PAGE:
Every time I think about how SaaS companies grow, I come back to the idea that:
Growth is the result of engagement, retention, and monetization.Tweet this quote
But at the same time, retention is also the most crucial factor that drives acquisition and monetization. What that means is that retention plays a role in all three elements of a successful growth engine.
None of this is new to people in SaaS, so why write another article on the topic?
For one thing, there isn’t a single useful resource that collects everything you need to know about it.
Besides, as the industry evolves, so does our thinking about some of its central topics.
We’ll get into some of the current trends about retention further down in this guide, but let’s revisit some of the core questions first.
What is retention?
At its core, retention measures the ability of your business to keep paying customers over time.
If you have poor retention, nothing else matters.Brian Balfour
It is a question of strategic importance for SaaS companies because of how the subscription model works.
You can have the best acquisition engine in the world, but it can’t save you if your retention is not up to par.
That is why it is vital to understand not just what retention is but how to measure it and how to turn the numbers into insight on how to improve your product.
How do you measure retention?
Similar to churn, we also need to discern between MRR retention and customer retention.
Customer retention rate formula
To find your Customer retention rate you need two numbers — how many customers you had on the first day of a given month and how many of those were still subscribers at the end of the month:
Customers retained during the period (month) / Customers at the beginning of the period
Let’s look at an example to make it easier to comprehend:
The Donald Duck Co. starts the month of March with 20 paying customers. During the month, one customer cancels their plan. This means their Customer Retention Rate for March is (20-1)/20 = 95%.
This is the simplest way to analyze your retention. While it is a quick and straightforward way to calculate a rate, you should be careful about using the core number of customers to measure retention.
Measuring retention by revenue yields more meaningful results.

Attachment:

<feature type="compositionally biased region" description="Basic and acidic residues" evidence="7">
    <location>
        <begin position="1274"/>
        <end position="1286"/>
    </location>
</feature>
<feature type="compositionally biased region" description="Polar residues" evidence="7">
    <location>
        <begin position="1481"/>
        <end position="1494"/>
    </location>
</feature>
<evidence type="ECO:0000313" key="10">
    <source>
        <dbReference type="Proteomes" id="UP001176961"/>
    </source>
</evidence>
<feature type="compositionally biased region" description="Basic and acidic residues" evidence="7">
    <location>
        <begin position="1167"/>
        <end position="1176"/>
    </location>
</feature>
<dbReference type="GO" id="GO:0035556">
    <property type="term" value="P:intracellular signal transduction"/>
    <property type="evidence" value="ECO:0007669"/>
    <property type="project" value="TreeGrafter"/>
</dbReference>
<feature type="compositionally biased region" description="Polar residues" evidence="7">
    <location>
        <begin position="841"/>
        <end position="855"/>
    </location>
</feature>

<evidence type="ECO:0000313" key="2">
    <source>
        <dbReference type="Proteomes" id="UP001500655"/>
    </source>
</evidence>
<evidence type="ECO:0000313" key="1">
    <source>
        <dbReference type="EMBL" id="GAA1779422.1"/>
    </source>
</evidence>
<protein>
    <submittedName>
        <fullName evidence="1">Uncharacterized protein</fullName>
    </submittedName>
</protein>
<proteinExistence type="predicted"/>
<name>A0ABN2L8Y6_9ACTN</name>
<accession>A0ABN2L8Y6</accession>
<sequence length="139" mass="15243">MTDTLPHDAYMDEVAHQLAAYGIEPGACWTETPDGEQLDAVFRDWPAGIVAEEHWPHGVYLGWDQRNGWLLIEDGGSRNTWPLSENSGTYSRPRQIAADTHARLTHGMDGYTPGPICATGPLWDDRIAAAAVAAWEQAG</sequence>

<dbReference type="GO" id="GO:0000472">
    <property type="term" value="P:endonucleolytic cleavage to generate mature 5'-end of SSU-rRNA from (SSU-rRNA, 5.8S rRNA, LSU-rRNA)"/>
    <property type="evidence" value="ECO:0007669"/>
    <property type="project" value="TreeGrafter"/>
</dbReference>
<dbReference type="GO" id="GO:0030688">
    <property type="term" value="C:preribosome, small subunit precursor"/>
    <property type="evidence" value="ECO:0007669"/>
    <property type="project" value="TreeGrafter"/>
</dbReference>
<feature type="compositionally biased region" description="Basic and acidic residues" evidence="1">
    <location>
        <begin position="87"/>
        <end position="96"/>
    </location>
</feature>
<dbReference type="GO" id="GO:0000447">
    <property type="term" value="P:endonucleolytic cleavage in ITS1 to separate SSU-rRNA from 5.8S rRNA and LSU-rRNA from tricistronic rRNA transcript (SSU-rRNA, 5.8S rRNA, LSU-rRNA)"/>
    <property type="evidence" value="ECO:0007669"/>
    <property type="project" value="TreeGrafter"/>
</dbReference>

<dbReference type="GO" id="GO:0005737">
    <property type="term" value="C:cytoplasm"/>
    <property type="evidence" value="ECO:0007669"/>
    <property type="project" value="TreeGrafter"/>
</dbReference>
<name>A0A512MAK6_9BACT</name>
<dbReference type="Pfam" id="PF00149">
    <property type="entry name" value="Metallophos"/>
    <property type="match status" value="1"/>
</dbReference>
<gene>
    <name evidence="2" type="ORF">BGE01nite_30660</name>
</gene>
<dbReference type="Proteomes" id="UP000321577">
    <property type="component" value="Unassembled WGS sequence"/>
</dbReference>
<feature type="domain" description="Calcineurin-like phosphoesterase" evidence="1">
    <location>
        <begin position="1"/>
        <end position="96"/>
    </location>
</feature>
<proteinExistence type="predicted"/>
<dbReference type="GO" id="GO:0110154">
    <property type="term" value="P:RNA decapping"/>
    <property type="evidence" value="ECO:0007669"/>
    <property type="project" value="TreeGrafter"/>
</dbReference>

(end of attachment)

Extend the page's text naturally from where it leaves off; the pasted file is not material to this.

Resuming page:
MRR retention rate formula
There’s a simple formula to measure your MRR retention rate, and it is very similar to the one we use to measure churn:
(Gross) MRR Retention = Revenue retained during the current period (month) / Revenue at the beginning of the period
We’re using the same example from above, and it should help you understand how MRR retention is different from looking at customers:
The Donald Duck Co. starts the month of March with $100 in MRR. During the month, one customer cancels their $10/mo premium plan. This means their Gross MRR retention for March is (100-10)/100 = 90%.
In our example, we’re assuming a small number of customers who are mostly paying the same monthly subscription. But in reality, companies tend to face much more variability. Losing one customer might not seem like a big deal — unless that customer accounts for a significant proportion of your revenue. That’s why we advocate for looking at MRR retention rates.
On a separate note, keep in mind that our calculation does not include any new customers gained during the month. Hopefully, it should be obvious why — we’re interested in retention, not all revenue/business.
More importantly, it doesn’t include any expansion revenue from those who became customers before the beginning of March and upgraded or bought an add-on during the month.
That is because we’re looking at Gross MRR Retention. Another way to look at this is to measure Net MRR Retention, which includes expansion from your existing customer base:
In addition to the customer who canceled, in March Donald Duck also had 3 customers switch from the $5/mo plan to the more expensive $10/mo plan. That means their Net MRR retention rate for March is [100-10+(3×5)]/100 = $105/$100 = 105%
One question you can often see around the discussion of retention and churn is whether you should be looking at the gross or net numbers.